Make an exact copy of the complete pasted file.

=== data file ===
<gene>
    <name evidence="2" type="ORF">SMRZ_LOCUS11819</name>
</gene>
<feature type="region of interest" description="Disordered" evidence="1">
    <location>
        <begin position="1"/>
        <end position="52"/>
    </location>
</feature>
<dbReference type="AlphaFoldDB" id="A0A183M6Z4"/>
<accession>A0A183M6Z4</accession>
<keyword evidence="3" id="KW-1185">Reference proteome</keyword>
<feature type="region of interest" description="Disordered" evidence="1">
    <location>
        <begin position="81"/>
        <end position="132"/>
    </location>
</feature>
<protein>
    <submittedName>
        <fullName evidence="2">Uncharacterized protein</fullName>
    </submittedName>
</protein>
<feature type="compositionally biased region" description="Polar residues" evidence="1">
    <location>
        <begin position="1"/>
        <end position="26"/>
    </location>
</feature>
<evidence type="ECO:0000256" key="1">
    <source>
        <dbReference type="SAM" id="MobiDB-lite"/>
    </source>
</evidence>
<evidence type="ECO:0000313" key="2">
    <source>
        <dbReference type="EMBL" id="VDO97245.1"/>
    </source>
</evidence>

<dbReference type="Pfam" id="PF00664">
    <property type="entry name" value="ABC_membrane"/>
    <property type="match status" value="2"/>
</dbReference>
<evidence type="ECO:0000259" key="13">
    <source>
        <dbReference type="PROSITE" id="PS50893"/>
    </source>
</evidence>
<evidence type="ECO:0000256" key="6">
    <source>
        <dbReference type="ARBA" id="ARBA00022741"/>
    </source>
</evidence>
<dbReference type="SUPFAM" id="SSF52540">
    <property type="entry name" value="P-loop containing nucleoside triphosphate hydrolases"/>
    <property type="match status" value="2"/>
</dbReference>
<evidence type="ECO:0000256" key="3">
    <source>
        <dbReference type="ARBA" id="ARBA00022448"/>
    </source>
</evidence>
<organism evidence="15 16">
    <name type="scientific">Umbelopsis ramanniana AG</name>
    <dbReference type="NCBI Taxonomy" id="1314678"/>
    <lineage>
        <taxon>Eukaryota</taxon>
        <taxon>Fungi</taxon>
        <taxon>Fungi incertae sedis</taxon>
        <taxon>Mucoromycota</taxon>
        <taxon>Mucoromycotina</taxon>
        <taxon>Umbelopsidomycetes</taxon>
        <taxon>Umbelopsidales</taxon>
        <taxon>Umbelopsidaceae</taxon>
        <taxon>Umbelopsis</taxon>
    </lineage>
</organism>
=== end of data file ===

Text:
<gene>
    <name evidence="2" type="ORF">SMRZ_LOCUS11819</name>
</gene>
<feature type="region of interest" description="Disordered" evidence="1">
    <location>
        <begin position="1"/>
        <end position="52"/>
    </location>
</feature>
<dbReference type="AlphaFoldDB" id="A0A183M6Z4"/>
<accession>A0A183M6Z4</accession>
<keyword evidence="3" id="KW-1185">Reference proteome</keyword>
<feature type="region of interest" description="Disordered" evidence="1">
    <location>
        <begin position="81"/>
        <end position="132"/>
    </location>
</feature>
<protein>
    <submittedName>
        <fullName evidence="2">Uncharacterized protein</fullName>
    </submittedName>
</protein>
<feature type="compositionally biased region" description="Polar residues" evidence="1">
    <location>
        <begin position="1"/>
        <end position="26"/>
    </location>
</feature>
<evidence type="ECO:0000256" key="1">
    <source>
        <dbReference type="SAM" id="MobiDB-lite"/>
    </source>
</evidence>
<evidence type="ECO:0000313" key="2">
    <source>
        <dbReference type="EMBL" id="VDO97245.1"/>
    </source>
</evidence>

<dbReference type="Pfam" id="PF00664">
    <property type="entry name" value="ABC_membrane"/>
    <property type="match status" value="2"/>
</dbReference>
<evidence type="ECO:0000259" key="13">
    <source>
        <dbReference type="PROSITE" id="PS50893"/>
    </source>
</evidence>
<evidence type="ECO:0000256" key="6">
    <source>
        <dbReference type="ARBA" id="ARBA00022741"/>
    </source>
</evidence>
<dbReference type="SUPFAM" id="SSF52540">
    <property type="entry name" value="P-loop containing nucleoside triphosphate hydrolases"/>
    <property type="match status" value="2"/>
</dbReference>
<evidence type="ECO:0000256" key="3">
    <source>
        <dbReference type="ARBA" id="ARBA00022448"/>
    </source>
</evidence>
<organism evidence="15 16">
    <name type="scientific">Umbelopsis ramanniana AG</name>
    <dbReference type="NCBI Taxonomy" id="1314678"/>
    <lineage>
        <taxon>Eukaryota</taxon>
        <taxon>Fungi</taxon>
        <taxon>Fungi incertae sedis</taxon>
        <taxon>Mucoromycota</taxon>
        <taxon>Mucoromycotina</taxon>
        <taxon>Umbelopsidomycetes</taxon>
        <taxon>Umbelopsidales</taxon>
        <taxon>Umbelopsidaceae</taxon>
        <taxon>Umbelopsis</taxon>
    </lineage>
</organism>